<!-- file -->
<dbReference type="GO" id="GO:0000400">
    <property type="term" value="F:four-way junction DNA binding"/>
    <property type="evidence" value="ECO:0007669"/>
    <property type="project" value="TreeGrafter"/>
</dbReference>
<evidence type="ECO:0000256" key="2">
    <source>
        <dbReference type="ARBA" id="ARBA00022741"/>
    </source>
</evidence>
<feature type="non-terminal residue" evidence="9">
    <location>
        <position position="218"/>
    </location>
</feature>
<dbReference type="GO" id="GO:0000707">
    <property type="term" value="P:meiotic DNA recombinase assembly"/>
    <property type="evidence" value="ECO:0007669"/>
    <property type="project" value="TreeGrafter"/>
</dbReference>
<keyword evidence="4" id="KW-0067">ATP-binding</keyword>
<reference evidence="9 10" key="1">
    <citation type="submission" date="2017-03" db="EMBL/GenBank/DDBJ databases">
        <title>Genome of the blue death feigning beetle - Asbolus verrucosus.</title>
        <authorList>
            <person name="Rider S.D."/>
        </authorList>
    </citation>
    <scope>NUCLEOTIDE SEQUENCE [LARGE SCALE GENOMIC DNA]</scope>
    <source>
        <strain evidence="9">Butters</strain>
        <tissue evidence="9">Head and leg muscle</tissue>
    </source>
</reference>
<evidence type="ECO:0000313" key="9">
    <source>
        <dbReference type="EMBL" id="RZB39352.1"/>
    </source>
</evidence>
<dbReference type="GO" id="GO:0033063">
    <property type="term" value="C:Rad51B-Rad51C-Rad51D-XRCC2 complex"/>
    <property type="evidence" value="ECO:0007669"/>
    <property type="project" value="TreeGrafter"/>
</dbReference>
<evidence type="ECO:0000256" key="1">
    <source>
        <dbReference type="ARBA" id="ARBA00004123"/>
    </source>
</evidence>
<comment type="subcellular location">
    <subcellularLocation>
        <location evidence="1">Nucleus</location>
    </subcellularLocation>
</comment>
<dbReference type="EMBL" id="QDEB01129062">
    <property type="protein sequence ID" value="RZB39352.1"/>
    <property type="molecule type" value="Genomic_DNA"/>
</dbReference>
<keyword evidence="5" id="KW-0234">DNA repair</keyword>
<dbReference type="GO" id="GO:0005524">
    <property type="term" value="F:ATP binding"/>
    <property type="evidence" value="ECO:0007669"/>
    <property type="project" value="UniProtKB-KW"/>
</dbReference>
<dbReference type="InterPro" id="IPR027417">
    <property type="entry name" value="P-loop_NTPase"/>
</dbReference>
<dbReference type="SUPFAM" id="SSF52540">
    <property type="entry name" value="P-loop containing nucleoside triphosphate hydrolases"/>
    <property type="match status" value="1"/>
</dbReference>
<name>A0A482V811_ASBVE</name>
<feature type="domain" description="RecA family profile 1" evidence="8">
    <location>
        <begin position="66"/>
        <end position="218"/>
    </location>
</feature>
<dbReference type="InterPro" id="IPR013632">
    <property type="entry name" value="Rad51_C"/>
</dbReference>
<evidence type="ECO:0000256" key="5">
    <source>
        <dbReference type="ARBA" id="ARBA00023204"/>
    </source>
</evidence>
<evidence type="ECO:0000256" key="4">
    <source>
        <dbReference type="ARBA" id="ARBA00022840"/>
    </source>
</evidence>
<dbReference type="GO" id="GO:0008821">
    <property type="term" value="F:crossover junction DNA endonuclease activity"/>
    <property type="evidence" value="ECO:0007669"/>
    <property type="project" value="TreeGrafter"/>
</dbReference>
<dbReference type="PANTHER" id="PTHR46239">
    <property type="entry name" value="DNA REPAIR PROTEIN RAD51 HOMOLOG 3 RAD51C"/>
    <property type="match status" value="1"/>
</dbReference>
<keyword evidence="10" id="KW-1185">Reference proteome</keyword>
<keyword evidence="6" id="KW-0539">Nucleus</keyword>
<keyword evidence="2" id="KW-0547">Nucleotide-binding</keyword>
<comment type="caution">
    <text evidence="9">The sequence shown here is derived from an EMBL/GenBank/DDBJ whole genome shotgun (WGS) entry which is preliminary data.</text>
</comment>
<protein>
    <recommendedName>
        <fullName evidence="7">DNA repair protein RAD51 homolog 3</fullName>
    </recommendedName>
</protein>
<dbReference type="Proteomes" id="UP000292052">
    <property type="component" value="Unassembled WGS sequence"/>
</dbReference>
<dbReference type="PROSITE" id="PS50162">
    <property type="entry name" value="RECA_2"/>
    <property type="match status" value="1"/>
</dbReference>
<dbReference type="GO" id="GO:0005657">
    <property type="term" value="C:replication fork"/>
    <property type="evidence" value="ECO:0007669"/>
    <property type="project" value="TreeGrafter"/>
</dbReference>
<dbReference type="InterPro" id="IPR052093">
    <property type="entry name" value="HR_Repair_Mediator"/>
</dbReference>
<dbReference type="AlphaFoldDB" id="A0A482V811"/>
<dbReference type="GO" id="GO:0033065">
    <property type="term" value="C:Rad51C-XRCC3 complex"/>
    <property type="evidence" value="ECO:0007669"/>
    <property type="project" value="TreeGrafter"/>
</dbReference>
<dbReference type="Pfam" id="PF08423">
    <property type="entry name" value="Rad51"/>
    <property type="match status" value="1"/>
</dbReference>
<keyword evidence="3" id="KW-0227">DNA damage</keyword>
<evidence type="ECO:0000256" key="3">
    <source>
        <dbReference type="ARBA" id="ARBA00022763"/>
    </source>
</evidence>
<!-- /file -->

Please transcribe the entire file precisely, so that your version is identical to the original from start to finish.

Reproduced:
<dbReference type="GO" id="GO:0000400">
    <property type="term" value="F:four-way junction DNA binding"/>
    <property type="evidence" value="ECO:0007669"/>
    <property type="project" value="TreeGrafter"/>
</dbReference>
<evidence type="ECO:0000256" key="2">
    <source>
        <dbReference type="ARBA" id="ARBA00022741"/>
    </source>
</evidence>
<feature type="non-terminal residue" evidence="9">
    <location>
        <position position="218"/>
    </location>
</feature>
<dbReference type="GO" id="GO:0000707">
    <property type="term" value="P:meiotic DNA recombinase assembly"/>
    <property type="evidence" value="ECO:0007669"/>
    <property type="project" value="TreeGrafter"/>
</dbReference>
<keyword evidence="4" id="KW-0067">ATP-binding</keyword>
<reference evidence="9 10" key="1">
    <citation type="submission" date="2017-03" db="EMBL/GenBank/DDBJ databases">
        <title>Genome of the blue death feigning beetle - Asbolus verrucosus.</title>
        <authorList>
            <person name="Rider S.D."/>
        </authorList>
    </citation>
    <scope>NUCLEOTIDE SEQUENCE [LARGE SCALE GENOMIC DNA]</scope>
    <source>
        <strain evidence="9">Butters</strain>
        <tissue evidence="9">Head and leg muscle</tissue>
    </source>
</reference>
<evidence type="ECO:0000313" key="9">
    <source>
        <dbReference type="EMBL" id="RZB39352.1"/>
    </source>
</evidence>
<dbReference type="GO" id="GO:0033063">
    <property type="term" value="C:Rad51B-Rad51C-Rad51D-XRCC2 complex"/>
    <property type="evidence" value="ECO:0007669"/>
    <property type="project" value="TreeGrafter"/>
</dbReference>
<evidence type="ECO:0000256" key="1">
    <source>
        <dbReference type="ARBA" id="ARBA00004123"/>
    </source>
</evidence>
<comment type="subcellular location">
    <subcellularLocation>
        <location evidence="1">Nucleus</location>
    </subcellularLocation>
</comment>
<dbReference type="EMBL" id="QDEB01129062">
    <property type="protein sequence ID" value="RZB39352.1"/>
    <property type="molecule type" value="Genomic_DNA"/>
</dbReference>
<keyword evidence="5" id="KW-0234">DNA repair</keyword>
<dbReference type="GO" id="GO:0005524">
    <property type="term" value="F:ATP binding"/>
    <property type="evidence" value="ECO:0007669"/>
    <property type="project" value="UniProtKB-KW"/>
</dbReference>
<dbReference type="InterPro" id="IPR027417">
    <property type="entry name" value="P-loop_NTPase"/>
</dbReference>
<dbReference type="SUPFAM" id="SSF52540">
    <property type="entry name" value="P-loop containing nucleoside triphosphate hydrolases"/>
    <property type="match status" value="1"/>
</dbReference>
<name>A0A482V811_ASBVE</name>
<feature type="domain" description="RecA family profile 1" evidence="8">
    <location>
        <begin position="66"/>
        <end position="218"/>
    </location>
</feature>
<dbReference type="InterPro" id="IPR013632">
    <property type="entry name" value="Rad51_C"/>
</dbReference>
<evidence type="ECO:0000256" key="5">
    <source>
        <dbReference type="ARBA" id="ARBA00023204"/>
    </source>
</evidence>
<evidence type="ECO:0000256" key="4">
    <source>
        <dbReference type="ARBA" id="ARBA00022840"/>
    </source>
</evidence>
<dbReference type="GO" id="GO:0008821">
    <property type="term" value="F:crossover junction DNA endonuclease activity"/>
    <property type="evidence" value="ECO:0007669"/>
    <property type="project" value="TreeGrafter"/>
</dbReference>
<dbReference type="PANTHER" id="PTHR46239">
    <property type="entry name" value="DNA REPAIR PROTEIN RAD51 HOMOLOG 3 RAD51C"/>
    <property type="match status" value="1"/>
</dbReference>
<keyword evidence="10" id="KW-1185">Reference proteome</keyword>
<keyword evidence="6" id="KW-0539">Nucleus</keyword>
<keyword evidence="2" id="KW-0547">Nucleotide-binding</keyword>
<comment type="caution">
    <text evidence="9">The sequence shown here is derived from an EMBL/GenBank/DDBJ whole genome shotgun (WGS) entry which is preliminary data.</text>
</comment>
<protein>
    <recommendedName>
        <fullName evidence="7">DNA repair protein RAD51 homolog 3</fullName>
    </recommendedName>
</protein>
<dbReference type="Proteomes" id="UP000292052">
    <property type="component" value="Unassembled WGS sequence"/>
</dbReference>
<dbReference type="PROSITE" id="PS50162">
    <property type="entry name" value="RECA_2"/>
    <property type="match status" value="1"/>
</dbReference>
<dbReference type="GO" id="GO:0005657">
    <property type="term" value="C:replication fork"/>
    <property type="evidence" value="ECO:0007669"/>
    <property type="project" value="TreeGrafter"/>
</dbReference>
<dbReference type="InterPro" id="IPR052093">
    <property type="entry name" value="HR_Repair_Mediator"/>
</dbReference>
<dbReference type="AlphaFoldDB" id="A0A482V811"/>
<dbReference type="GO" id="GO:0033065">
    <property type="term" value="C:Rad51C-XRCC3 complex"/>
    <property type="evidence" value="ECO:0007669"/>
    <property type="project" value="TreeGrafter"/>
</dbReference>
<dbReference type="Pfam" id="PF08423">
    <property type="entry name" value="Rad51"/>
    <property type="match status" value="1"/>
</dbReference>
<keyword evidence="3" id="KW-0227">DNA damage</keyword>
<evidence type="ECO:0000256" key="3">
    <source>
        <dbReference type="ARBA" id="ARBA00022763"/>
    </source>
</evidence>